- It confers the ability to bring action in a Federal Court concerning the mark
- It creates a legal presumption of ownership
- It creates a legal presumption of an exclusive right to use the mark
- It confers the ability to recover certain statutory damages for counterfeiting
- It deters others from using confusingly similar marks
That’s a pretty solid array of rights.
So what did the USPTO do wrong?
The sole Office Action issued in the course of prosecuting the REACT application really missed some important bases for refusal. Most importantly, the mark is descriptive (not to mention generic).
Descriptiveness is an easy basis for refusal to register a trademark, and with something like the word REACT used in association with Reaction Videos — well, you have to be kidding me. But looking at this from the perspective of someone who has no idea about the Fine Bros or reaction videos, it’s easy to see how the Examining Attorney missed this. Just look at the goods and services listed in the application:
Entertainment services, namely, providing an on-going series of programs and webisodes via the Internet in the field of observing and interviewing various groups of people.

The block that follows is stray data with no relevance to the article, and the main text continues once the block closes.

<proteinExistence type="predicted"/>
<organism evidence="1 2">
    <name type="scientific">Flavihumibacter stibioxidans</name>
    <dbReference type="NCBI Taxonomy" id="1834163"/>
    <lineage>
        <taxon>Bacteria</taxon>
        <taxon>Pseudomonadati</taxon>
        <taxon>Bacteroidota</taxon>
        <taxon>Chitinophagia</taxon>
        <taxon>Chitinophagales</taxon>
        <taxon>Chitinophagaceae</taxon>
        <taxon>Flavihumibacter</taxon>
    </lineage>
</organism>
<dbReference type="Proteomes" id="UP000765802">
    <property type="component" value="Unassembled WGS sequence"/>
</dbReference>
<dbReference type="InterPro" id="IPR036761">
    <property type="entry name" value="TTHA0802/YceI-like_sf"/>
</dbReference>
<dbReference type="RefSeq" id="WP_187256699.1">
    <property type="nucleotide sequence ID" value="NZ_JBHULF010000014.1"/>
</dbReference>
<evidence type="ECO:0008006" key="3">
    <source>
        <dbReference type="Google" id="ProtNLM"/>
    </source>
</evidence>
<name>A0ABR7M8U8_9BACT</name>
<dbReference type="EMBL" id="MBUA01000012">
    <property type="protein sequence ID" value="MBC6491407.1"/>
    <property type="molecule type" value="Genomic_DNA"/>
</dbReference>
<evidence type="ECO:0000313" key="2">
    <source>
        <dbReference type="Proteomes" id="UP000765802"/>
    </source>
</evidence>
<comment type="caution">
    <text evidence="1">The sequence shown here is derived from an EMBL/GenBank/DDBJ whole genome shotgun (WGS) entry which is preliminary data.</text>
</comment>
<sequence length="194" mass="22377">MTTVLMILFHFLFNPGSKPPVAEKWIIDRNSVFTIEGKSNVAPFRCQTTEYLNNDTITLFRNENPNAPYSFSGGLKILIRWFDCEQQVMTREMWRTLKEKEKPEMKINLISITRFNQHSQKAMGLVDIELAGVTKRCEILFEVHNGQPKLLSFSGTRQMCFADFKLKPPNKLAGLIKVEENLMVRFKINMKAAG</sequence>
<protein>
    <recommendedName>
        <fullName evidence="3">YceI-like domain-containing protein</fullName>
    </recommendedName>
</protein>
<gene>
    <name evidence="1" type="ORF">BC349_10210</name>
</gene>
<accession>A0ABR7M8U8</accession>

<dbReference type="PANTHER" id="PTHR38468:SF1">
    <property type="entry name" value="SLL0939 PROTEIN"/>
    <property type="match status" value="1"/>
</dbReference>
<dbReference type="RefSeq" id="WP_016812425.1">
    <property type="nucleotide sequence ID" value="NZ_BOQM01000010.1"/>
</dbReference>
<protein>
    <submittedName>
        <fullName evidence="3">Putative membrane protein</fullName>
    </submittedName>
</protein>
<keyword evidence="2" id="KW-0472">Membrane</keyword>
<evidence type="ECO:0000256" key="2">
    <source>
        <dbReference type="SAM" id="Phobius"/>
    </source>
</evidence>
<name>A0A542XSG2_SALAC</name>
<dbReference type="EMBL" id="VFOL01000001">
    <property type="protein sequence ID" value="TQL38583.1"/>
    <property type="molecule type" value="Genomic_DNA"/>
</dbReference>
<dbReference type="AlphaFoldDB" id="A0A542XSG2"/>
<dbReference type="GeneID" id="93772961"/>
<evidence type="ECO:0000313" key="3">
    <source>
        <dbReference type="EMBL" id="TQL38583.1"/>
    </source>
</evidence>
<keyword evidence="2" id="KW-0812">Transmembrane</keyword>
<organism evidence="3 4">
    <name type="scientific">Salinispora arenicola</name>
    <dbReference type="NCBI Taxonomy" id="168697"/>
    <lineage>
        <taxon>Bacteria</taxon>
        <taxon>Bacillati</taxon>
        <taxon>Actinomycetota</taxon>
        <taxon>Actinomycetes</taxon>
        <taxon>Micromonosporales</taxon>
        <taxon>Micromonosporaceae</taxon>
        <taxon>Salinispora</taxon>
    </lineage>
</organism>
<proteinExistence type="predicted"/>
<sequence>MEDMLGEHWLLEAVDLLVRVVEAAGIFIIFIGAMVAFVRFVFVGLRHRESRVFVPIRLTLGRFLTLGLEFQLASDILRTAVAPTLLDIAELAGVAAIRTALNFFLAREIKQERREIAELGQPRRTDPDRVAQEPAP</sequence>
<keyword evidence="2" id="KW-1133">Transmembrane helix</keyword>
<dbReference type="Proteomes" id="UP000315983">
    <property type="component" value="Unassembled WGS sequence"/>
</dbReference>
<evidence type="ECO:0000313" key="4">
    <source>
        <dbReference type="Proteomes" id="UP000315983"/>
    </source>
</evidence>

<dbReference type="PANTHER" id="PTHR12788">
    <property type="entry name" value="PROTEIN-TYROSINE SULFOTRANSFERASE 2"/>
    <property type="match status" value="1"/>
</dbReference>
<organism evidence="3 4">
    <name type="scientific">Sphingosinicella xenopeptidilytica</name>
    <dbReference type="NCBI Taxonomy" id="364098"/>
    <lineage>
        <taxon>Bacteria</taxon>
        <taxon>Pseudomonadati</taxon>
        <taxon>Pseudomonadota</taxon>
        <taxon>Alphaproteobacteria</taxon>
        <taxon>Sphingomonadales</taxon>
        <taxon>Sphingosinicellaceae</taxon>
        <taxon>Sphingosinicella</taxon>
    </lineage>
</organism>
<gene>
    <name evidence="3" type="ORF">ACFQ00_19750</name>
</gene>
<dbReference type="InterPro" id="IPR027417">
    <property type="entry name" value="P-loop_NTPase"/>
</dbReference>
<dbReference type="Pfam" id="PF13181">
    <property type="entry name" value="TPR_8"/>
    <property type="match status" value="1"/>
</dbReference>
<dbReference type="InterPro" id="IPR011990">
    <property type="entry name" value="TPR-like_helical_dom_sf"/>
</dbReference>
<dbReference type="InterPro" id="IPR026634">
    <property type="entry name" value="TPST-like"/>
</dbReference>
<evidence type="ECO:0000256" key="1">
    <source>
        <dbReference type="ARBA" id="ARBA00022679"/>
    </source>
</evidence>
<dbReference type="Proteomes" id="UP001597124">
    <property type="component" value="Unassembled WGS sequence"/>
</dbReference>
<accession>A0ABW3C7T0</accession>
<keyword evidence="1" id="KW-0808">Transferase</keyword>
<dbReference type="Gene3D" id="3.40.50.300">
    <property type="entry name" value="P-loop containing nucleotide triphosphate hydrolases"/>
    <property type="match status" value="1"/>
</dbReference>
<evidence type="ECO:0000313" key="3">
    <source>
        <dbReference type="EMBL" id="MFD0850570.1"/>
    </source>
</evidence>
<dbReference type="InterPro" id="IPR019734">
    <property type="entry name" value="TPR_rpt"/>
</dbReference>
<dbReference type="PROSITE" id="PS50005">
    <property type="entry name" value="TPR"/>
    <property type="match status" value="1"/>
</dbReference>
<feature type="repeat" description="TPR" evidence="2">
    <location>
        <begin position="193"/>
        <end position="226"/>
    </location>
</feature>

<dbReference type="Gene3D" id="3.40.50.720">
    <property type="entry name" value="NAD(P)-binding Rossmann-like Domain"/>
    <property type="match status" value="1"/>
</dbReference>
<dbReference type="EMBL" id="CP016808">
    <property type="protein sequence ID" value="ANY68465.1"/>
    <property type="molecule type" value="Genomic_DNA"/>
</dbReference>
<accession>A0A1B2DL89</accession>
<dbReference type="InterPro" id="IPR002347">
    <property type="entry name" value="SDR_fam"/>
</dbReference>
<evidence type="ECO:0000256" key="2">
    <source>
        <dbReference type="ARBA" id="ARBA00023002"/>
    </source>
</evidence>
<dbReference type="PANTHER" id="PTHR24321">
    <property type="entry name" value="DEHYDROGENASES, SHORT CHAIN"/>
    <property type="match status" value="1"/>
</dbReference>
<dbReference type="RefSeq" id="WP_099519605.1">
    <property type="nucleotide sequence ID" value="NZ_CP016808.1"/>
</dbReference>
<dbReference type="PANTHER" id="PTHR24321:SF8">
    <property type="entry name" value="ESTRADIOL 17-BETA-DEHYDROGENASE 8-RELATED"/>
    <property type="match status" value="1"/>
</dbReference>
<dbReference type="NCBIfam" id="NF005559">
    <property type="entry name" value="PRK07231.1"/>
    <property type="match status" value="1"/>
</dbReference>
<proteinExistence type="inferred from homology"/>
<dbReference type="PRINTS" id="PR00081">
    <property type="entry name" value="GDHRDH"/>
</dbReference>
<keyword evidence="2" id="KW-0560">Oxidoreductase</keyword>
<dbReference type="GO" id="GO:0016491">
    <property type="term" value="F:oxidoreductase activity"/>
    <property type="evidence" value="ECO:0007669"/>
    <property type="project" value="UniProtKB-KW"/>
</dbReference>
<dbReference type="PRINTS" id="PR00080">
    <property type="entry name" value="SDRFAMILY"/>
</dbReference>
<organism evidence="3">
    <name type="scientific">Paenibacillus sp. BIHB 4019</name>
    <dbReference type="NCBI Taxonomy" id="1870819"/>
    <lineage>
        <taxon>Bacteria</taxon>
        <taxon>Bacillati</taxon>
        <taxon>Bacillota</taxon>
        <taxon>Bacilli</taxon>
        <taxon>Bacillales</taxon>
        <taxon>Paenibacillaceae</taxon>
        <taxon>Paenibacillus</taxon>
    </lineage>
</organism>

If I had to guess, I would say the goods and services were drafted deliberately to avoid a descriptiveness refusal. This is a pretty common practice, but in this case, if the mark is allowed to register, the risk of unfair enforcement is high. Understandably, the community at large is unhappy about this prospect.
What’s to be done?
In trademark prosecution, the publication period exists to open a window for those who would be harmed by registration of a mark to oppose the registration of that mark.
If the applicant’s response overcomes the refusals and/or satisfies all requirements of the “Final” refusal letter (Office action), the examining attorney approves the mark for publication in the Official Gazette (OG). The OG, a weekly online publication, gives notice to public that USPTO plans to issue a registration. Approximately 1 month after approval, the mark will publish in the OG for a 30-day opposition period. Any party who believes it would be harmed by the registration may file an objection (opposition) within that 30-day period with the Trademark Trial and Appeal Board. No further action is taken until the opposition is resolved.
Thankfully, the community has spoken: registration of the trademark, it appears, will clearly harm those who create and post reaction videos to their YouTube channels, and they aren’t taking it lying down. The Fine Bros appear to be ambitious go-getters (I can’t fault them for that), but they seemed to have failed to consider the public relations aspects of registering such a mark.
Like Sony’s LETS PLAY trademark application that recently hit a brick wall in the form of video game law specialist, Stephen McArthur (http://reddit.com/u/smcarthur), the REACT application is finding support among the legal community from Ryan Morrison (https://www.reddit.com/user/VideoGameAttorney). Ryan, in his own words, is assisting “assisting a large group of streamers and content creators in an opposition, pro bono (that means free), because I’m extra pissed about this one.” Fight the good fight.